Children's Rights - Human Rights Joint Committee Contents


Memorandum submitted by the Joint Epilepsy Council (JEC)

  1.  The JEC is an umbrella body of 26 charitable organisation members, representing about half a million people with epilepsy in Britain, their families and carers. The JEC also provide the secretariat to the APPG on Epilepsy.

2.  This submission will concentrate on discrimination against children on the grounds of disability in education. Many of the points we make are specific to epilepsy however much will be relevant to pupils with medical conditions and special educational needs (SEN) more generally.

  3.  About 60,000 young people under 18 have epilepsy in the UK. Half of these children are estimated to be under-achieving academically in relation to their intellectual level. (The Epilepsy Task Force, Burden of Epilepsy; a health economics perspective, Joint Epilepsy Council, 1999.) About 7,500 of these young people with epilepsy suffer serious regression in their learning, with psychiatric and behavioural syndromes including autistic spectrum disorders and obsessional or challenging behaviour as well as their epilepsy. This submission does not concentrate on this worst affectedgroup but on the education of children with epilepsy in mainstream schools.

  4.  The following describes the specific effects of epilepsy on education and points to the problems experienced by many teachers in understanding the challenges faced by the affected pupil.

    "As well as the potential for seizures to make the child miss lessons, epilepsy can cause short- and long-term memory problems, difficulties with concentration and information retention. Often teachers don't fully understand why a child may appear to lack effort or attention and achieve poorly. Variable behaviour can be misinterpreted as being wilful."

    Professor Brian Neville (former Prince of Wales's Chair of Childhood Epilepsy).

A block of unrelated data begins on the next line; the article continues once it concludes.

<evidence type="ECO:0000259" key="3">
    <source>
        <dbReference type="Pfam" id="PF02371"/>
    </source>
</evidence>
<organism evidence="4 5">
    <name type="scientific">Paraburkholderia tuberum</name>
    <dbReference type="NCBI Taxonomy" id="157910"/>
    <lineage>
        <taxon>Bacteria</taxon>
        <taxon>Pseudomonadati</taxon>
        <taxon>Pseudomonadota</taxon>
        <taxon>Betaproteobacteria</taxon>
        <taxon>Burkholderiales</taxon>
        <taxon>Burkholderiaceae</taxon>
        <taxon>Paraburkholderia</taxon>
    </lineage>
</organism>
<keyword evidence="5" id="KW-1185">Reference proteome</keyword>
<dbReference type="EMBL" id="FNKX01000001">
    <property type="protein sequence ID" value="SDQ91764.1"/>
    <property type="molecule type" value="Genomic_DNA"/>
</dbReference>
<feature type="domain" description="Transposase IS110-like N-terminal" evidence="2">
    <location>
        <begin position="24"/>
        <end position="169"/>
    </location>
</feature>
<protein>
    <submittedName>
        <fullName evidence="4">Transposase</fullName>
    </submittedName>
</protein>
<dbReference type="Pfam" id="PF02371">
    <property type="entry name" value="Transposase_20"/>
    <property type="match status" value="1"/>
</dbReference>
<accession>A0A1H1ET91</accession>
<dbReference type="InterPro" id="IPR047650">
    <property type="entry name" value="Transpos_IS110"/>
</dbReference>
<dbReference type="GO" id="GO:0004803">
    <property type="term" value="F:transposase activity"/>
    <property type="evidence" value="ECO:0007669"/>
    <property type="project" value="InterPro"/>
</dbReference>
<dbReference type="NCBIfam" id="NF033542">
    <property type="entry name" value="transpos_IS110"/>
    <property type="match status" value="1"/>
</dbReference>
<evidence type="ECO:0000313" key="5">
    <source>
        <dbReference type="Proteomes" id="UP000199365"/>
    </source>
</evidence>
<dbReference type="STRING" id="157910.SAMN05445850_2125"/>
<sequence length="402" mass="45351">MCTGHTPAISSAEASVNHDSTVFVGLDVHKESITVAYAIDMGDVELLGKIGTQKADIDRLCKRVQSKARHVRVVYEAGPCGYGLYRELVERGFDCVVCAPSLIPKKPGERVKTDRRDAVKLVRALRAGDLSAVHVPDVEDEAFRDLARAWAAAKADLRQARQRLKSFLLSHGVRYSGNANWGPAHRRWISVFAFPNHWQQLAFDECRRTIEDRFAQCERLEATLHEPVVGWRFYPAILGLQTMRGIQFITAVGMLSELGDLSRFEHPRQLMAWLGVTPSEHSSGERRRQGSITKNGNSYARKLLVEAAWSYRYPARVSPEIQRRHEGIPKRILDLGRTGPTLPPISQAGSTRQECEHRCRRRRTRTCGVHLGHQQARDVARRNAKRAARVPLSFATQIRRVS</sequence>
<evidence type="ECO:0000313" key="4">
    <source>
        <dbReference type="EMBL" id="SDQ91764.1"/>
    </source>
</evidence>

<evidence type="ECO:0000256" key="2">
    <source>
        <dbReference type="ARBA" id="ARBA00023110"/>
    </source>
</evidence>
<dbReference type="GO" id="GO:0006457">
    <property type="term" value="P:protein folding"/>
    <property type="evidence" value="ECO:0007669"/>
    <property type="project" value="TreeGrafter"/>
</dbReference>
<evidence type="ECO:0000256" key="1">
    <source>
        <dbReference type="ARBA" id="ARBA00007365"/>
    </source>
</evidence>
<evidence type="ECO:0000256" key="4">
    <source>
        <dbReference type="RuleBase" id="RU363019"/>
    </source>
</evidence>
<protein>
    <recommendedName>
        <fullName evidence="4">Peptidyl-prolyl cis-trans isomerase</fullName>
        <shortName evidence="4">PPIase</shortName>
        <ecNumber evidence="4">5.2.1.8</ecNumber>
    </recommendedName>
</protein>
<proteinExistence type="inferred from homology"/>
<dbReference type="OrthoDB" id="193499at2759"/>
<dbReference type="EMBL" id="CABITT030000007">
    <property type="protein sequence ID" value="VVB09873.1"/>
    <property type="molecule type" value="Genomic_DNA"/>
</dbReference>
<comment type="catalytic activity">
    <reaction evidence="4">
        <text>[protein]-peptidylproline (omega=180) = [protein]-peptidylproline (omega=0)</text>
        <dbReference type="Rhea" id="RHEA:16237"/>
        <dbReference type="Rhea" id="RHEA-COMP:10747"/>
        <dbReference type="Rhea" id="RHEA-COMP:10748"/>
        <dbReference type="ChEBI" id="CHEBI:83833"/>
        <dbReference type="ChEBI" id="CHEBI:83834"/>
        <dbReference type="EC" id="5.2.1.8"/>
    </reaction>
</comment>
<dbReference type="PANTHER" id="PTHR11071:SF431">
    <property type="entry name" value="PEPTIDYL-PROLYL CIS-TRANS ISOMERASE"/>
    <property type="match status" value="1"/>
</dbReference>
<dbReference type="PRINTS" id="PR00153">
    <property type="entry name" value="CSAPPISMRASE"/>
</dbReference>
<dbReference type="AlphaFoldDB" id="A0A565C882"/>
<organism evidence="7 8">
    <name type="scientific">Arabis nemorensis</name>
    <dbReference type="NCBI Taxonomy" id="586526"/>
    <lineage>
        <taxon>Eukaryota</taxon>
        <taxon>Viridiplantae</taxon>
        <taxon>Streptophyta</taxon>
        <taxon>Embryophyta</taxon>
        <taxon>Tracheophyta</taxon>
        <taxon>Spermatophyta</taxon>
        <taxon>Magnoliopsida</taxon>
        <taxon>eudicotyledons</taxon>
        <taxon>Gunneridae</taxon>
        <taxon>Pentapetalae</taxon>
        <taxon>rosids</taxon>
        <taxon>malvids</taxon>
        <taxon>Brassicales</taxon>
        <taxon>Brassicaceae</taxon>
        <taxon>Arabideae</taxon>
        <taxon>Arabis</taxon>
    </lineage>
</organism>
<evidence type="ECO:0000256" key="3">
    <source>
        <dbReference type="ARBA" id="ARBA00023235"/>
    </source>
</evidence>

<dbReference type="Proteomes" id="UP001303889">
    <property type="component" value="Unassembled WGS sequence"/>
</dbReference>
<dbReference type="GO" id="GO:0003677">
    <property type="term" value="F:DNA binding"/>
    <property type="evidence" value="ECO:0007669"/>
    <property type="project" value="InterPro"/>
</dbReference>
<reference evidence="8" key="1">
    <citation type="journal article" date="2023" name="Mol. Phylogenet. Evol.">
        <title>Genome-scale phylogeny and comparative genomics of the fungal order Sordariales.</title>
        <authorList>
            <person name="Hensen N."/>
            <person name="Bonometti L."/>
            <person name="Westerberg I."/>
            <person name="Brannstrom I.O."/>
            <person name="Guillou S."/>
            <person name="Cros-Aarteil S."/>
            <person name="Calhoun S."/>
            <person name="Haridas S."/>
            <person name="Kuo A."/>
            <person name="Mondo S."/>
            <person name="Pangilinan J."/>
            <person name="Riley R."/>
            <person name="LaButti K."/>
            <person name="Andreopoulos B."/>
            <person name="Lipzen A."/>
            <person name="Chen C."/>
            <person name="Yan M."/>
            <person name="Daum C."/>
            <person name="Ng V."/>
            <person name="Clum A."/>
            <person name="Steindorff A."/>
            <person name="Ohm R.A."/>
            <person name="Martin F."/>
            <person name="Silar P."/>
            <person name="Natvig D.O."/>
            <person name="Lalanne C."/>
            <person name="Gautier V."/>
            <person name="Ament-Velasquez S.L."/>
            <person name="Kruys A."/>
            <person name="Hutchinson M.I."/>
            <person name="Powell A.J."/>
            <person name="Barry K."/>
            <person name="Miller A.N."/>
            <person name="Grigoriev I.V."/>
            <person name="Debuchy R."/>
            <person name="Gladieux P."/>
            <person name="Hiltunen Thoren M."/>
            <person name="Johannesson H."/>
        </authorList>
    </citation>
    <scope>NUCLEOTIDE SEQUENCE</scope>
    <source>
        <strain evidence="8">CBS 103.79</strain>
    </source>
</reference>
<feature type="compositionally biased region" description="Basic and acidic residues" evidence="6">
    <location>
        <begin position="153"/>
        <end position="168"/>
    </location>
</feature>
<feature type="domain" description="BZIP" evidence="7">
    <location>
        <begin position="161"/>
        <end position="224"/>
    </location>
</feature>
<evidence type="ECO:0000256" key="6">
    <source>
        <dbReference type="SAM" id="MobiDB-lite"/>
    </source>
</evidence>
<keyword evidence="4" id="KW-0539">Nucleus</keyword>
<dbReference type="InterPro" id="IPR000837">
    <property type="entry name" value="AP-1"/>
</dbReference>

5.  There is a strong link between difficult-to-control epilepsy and learning disabilities. Among people known to learning disability services in the UK, prevalence is 20-30% (Bell G S, Sander J W. The epidemiology of epilepsy: the size of the problem. Seizure 2001; 10(4):306-314). To put this in plainer language, roughly a quarter of those known to learning disability services have epilepsy. The high significance of epilepsy to any attempt to improve outcomes for pupils with SEN is therefore obvious however there is a serious lack of recognition for this condition in DCSF policy, Initial Teacher Training (ITT) and Continuing Professional Development (CPD).

  6.  There is a widespread perception that pupils with SEN are a small minority of the school population. We therefore welcomed the clear statement in a Written Answer that in reality one in five of all pupils have special educational needs:

    Mr. Ancram: To ask the Secretary of State for Children, Schools and Families what proportion of funding for schools in England was directed to students with special needs and learning difficulties in 2007-08; and what proportion of the school student body they comprised. [227901]